Turning the Tide: An Art Project

Welcome to the official website of Turning the Tide, an ocean conservation organization.

Turning the Tide is addressing the problem of lack of ocean awareness on the issues of dead zones and plastic pollution. To battle this deficit, this organization is using art of all forms, making those problems the prime subjects. Painting, photography, writing, sketching, film, and any other creative arts will be used to raise awareness for the effect of pollution on the marine environment.

Currently, the ocean is facing several dangers—pollution, oil spills, climate change, and more are all hammering down on one of the greatest resources. The target of Turning the Tide is narrowed down to mainly pollution, which is not only destroying some of the beauty of the beaches but contributing to deaths of species all around the globe. The National Ocean Service states that over 70% of the planet is covered in water, which shows that wherever pollution originates, it can have an effect on the planet. The mission of Turning the Tide is to educate the public about the effects of plastic litter abuse, animal agriculture, and overfishing as well.

While Turning the Tide mainly targets pollution, the problem of overfishing must also be addressed. Astounding numbers of fish get caught in nets or are discarded as by-kill. This is destroying a large part of the ocean as well—the life beneath its very waves.

Through many methods, most prominently social media, Turning the Tide endeavors to capture its readers and watchers through one of the farthest-stretching words in our language—art. Using litter as art and making it a highlight of the organization, Turning the Tide will be raising awareness on how even trash can be beautiful when properly disposed of. By making pollution and overfishing a subject in the art, Turning the Tide will be targeting those problems, too.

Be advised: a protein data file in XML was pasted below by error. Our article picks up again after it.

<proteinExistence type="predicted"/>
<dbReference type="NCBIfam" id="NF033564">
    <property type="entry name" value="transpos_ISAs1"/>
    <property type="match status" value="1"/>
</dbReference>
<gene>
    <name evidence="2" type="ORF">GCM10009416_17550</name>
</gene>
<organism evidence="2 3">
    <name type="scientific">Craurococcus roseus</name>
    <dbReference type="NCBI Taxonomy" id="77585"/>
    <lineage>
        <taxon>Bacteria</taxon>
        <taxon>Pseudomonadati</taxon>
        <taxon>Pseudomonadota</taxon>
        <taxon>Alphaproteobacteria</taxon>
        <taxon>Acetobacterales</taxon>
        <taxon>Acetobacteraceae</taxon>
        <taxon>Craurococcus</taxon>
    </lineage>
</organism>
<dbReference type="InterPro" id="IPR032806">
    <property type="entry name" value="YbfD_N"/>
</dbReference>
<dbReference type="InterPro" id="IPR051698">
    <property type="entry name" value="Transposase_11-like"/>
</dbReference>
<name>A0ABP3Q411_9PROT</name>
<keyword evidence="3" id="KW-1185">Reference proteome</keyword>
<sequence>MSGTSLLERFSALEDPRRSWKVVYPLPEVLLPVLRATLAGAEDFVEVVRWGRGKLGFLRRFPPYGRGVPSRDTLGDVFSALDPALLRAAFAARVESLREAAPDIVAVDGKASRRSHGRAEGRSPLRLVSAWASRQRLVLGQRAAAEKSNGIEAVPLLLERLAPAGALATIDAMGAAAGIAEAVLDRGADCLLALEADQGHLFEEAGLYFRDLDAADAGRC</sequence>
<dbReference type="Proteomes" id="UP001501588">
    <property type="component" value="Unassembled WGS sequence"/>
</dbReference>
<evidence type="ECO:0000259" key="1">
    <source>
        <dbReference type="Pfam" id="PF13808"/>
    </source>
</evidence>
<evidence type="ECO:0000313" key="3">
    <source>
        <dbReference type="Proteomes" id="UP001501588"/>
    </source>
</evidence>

Turning the Tide looks to raise awareness not only about these particular issues of the oceans, but the beauty that exists of this incredible world beneath the waves.

The Amazon River Dolphin | #1: The Pink Dolphin


Donaher, S. (2020, March 18). Animals you’ve never heard of. Retrieved January 17, 2022, from https://sites.psu.edu/shanetheman/2020/03/18/amazon-river-dolphin-inia-geoffrensis/

OBIS SEAMAP. (n.d.). Amazon River Dolphin – Inia geoffrensis. Retrieved January 17, 2022, from https://seamap.env.duke.edu/species/180407/html

Podos, J., Da Silva, V. M., & Rossi-Santos, M. R. (2002). Vocalizations of amazon river dolphins, inia geoffrensis: Insights into the evolutionary origins of Delphinid whistles. Ethology, 108(7), 601-612. doi:10.1046/j.1439-0310.2002.00800.x

Happy Shark Week!

Sharks are important ecologically as apex predators (as well as prey in some cases), and protecting sharks helps protect the ecosystems that they are a part of. Shark products, bycatch, debris, and many other factors all negatively impact sharks.

Reducing seafood consumption, reducing waste, and educating yourself on the importance of sharks all help make a difference.